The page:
THE performance of the economy is a main issue in the 1990 presidential election in the Caribbeam island nation of the Dominican Republic. The candidates, current President Joaquin Balaguer and ex-president Juan Bosch, both over 80 years old, previously opposed each other for the post in 1961. The present policies of the Dominican government have been ``very much in favor of developing the economy, and an example of this is the number of free trade zones in the country,'' says Alex Vallecillo. As manager of the Washington-based Caribbean Basin Development Corporation, Mr. Vallecillo has been ferrying investments to the Dominican Republic since 1984. ``Mr. Balaguer is interested in creating jobs in the private sector,'' he says, ``but more encouragement should be given to capital investments.''
Mr. Bosch charges that the government's economic policy has foregone infrastructure and the productive sector, while pouring enormous investments into monuments celebrating the regime. Bosch points to the lighthouse under construction which is to commemorate the 500th anniversary of Christopher Columbus's discovery of America.
But a trade specialist at the Overseas Development Council, Stuart Tucker, says that ``the Dominican Republic must be applauded for having some of the best internal policies. The country has dramatically increased its non-traditional exports - textiles and apparel - products that are not given duty-free status under CBI [Caribbean Basin Initiative].''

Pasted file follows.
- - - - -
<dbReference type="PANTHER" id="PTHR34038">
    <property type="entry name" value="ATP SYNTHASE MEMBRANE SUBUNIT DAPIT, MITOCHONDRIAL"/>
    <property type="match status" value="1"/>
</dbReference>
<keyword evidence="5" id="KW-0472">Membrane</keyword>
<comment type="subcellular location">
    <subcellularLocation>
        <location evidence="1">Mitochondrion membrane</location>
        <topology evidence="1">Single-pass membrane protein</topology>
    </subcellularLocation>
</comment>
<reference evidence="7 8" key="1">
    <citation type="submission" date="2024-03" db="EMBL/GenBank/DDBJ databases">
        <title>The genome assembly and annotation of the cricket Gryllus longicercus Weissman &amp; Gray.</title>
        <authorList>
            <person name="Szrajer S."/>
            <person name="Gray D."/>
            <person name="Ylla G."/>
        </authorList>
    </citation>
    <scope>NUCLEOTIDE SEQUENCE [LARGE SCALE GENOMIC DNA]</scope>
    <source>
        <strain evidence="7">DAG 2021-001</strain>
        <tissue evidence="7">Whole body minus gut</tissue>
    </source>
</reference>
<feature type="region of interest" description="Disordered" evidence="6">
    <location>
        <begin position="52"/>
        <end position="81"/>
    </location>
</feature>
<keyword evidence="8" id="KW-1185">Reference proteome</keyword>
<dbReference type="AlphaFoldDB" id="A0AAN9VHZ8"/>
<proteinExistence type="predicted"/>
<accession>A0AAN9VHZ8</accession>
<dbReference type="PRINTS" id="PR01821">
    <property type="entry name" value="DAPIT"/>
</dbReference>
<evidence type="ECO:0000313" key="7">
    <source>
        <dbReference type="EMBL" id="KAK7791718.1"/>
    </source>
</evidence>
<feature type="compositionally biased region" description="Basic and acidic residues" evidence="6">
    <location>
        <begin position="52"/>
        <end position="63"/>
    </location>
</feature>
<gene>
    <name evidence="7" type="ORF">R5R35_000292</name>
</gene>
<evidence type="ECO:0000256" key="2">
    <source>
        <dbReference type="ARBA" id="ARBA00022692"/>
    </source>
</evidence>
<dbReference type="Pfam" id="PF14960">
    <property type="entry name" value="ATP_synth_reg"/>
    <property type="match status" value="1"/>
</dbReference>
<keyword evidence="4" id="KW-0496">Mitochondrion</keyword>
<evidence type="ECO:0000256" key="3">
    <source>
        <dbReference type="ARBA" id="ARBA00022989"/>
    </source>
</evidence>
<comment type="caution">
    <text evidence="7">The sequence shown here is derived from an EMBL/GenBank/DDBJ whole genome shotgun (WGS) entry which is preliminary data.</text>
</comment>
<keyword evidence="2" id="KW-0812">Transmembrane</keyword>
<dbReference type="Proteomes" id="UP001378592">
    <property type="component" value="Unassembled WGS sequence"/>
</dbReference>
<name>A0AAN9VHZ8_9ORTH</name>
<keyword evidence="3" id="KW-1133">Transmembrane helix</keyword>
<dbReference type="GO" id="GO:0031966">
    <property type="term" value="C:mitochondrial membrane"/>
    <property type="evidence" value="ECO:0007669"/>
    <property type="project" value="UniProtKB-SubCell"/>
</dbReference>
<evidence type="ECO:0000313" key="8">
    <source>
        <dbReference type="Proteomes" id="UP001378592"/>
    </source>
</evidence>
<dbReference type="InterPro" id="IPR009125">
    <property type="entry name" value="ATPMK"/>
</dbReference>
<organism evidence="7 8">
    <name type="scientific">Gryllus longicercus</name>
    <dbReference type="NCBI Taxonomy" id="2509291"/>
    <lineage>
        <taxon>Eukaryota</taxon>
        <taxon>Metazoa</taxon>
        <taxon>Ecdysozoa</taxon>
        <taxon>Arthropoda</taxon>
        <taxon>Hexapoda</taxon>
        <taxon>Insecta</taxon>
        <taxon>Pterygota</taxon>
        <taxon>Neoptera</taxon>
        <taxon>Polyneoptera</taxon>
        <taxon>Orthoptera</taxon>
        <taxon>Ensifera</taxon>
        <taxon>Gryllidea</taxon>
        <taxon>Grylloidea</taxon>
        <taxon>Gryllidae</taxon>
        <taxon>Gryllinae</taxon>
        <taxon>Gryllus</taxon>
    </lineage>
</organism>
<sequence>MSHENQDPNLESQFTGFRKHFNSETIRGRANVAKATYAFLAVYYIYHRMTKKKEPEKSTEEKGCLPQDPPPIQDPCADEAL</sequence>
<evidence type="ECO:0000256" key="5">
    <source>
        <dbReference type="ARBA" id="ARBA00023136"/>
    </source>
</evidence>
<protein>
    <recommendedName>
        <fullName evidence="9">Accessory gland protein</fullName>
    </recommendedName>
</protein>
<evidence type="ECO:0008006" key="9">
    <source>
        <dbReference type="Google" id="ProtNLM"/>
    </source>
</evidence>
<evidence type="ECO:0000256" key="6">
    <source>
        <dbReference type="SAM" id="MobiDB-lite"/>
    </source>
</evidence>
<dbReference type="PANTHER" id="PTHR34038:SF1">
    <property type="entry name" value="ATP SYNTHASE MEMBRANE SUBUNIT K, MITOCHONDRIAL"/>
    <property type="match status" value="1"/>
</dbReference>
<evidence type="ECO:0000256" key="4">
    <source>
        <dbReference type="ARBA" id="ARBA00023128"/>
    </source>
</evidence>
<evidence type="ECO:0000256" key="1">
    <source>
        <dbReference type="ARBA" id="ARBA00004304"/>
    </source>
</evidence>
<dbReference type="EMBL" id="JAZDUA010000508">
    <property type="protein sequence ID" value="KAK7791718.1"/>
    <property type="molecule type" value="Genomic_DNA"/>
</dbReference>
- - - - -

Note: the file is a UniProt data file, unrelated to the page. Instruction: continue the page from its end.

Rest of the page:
The country's internal policies have capitalized on the relatively low wage rates, which are more competitive than those in the Far East. Investors are more prone to open mills in the Caribbean than they are in Hong Kong and Taiwan, where wages have risen.
``The question remains whether these policies are sustainable over the long term,'' Mr. Tucker says.
Would the man who President Johnson feared would transform the Dominican Republic into ``another Cuba'' allow free-market reforms to take place? Bosch says he is ``categorical'' on this issue. ``The state is elected to govern, not to do business.'' Under his leadership, he says, the door would be wide open for foreign investment in the country's technological production and in its electronics industry.
Alex Vallecillo says that Bosch's talk of foreign investment in the Dominican Republic is a constructive sign. ``He has a history of being anti-foreign investment, and anti-private sector development, so I welcome a change in Mr. Bosch's approach.''
There are a host of other obstacles to foreign investment that have more to do with logistics than with politics.
Vallecillo stresses that ``a nationalist spirit in the Dominican Republic still inhibits development...''